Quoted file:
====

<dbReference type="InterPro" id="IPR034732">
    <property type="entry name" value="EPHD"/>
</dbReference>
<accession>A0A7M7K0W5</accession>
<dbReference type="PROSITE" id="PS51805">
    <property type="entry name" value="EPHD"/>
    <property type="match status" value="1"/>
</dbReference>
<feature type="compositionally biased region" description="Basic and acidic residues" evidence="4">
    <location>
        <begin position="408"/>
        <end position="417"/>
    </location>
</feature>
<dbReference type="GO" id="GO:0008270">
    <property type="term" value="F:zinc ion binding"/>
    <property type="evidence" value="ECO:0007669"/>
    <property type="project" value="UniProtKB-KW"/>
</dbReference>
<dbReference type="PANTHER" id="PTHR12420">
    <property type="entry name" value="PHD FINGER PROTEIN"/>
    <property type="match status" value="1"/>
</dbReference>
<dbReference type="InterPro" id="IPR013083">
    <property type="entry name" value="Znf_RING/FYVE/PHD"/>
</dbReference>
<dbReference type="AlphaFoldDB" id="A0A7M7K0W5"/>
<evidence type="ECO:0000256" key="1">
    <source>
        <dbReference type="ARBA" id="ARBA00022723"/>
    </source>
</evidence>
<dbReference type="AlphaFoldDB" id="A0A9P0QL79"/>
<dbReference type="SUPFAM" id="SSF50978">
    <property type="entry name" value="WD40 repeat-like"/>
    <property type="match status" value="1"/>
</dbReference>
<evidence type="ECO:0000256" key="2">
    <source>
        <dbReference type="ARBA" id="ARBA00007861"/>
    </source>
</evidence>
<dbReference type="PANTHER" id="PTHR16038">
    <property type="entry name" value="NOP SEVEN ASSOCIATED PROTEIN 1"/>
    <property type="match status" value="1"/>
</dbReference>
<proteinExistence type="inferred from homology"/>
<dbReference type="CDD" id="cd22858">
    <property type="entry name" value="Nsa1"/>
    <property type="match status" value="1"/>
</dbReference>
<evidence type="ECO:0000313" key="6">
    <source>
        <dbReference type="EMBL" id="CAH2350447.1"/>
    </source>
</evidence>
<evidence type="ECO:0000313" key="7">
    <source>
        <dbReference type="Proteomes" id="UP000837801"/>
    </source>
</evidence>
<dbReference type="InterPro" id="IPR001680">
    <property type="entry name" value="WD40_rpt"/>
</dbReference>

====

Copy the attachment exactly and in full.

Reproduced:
<dbReference type="InterPro" id="IPR034732">
    <property type="entry name" value="EPHD"/>
</dbReference>
<accession>A0A7M7K0W5</accession>
<dbReference type="PROSITE" id="PS51805">
    <property type="entry name" value="EPHD"/>
    <property type="match status" value="1"/>
</dbReference>
<feature type="compositionally biased region" description="Basic and acidic residues" evidence="4">
    <location>
        <begin position="408"/>
        <end position="417"/>
    </location>
</feature>
<dbReference type="GO" id="GO:0008270">
    <property type="term" value="F:zinc ion binding"/>
    <property type="evidence" value="ECO:0007669"/>
    <property type="project" value="UniProtKB-KW"/>
</dbReference>
<dbReference type="PANTHER" id="PTHR12420">
    <property type="entry name" value="PHD FINGER PROTEIN"/>
    <property type="match status" value="1"/>
</dbReference>
<dbReference type="InterPro" id="IPR013083">
    <property type="entry name" value="Znf_RING/FYVE/PHD"/>
</dbReference>
<dbReference type="AlphaFoldDB" id="A0A7M7K0W5"/>
<evidence type="ECO:0000256" key="1">
    <source>
        <dbReference type="ARBA" id="ARBA00022723"/>
    </source>
</evidence>
<dbReference type="AlphaFoldDB" id="A0A9P0QL79"/>
<dbReference type="SUPFAM" id="SSF50978">
    <property type="entry name" value="WD40 repeat-like"/>
    <property type="match status" value="1"/>
</dbReference>
<evidence type="ECO:0000256" key="2">
    <source>
        <dbReference type="ARBA" id="ARBA00007861"/>
    </source>
</evidence>
<dbReference type="PANTHER" id="PTHR16038">
    <property type="entry name" value="NOP SEVEN ASSOCIATED PROTEIN 1"/>
    <property type="match status" value="1"/>
</dbReference>
<proteinExistence type="inferred from homology"/>
<dbReference type="CDD" id="cd22858">
    <property type="entry name" value="Nsa1"/>
    <property type="match status" value="1"/>
</dbReference>
<evidence type="ECO:0000313" key="6">
    <source>
        <dbReference type="EMBL" id="CAH2350447.1"/>
    </source>
</evidence>
<evidence type="ECO:0000313" key="7">
    <source>
        <dbReference type="Proteomes" id="UP000837801"/>
    </source>
</evidence>
<dbReference type="InterPro" id="IPR001680">
    <property type="entry name" value="WD40_rpt"/>
</dbReference>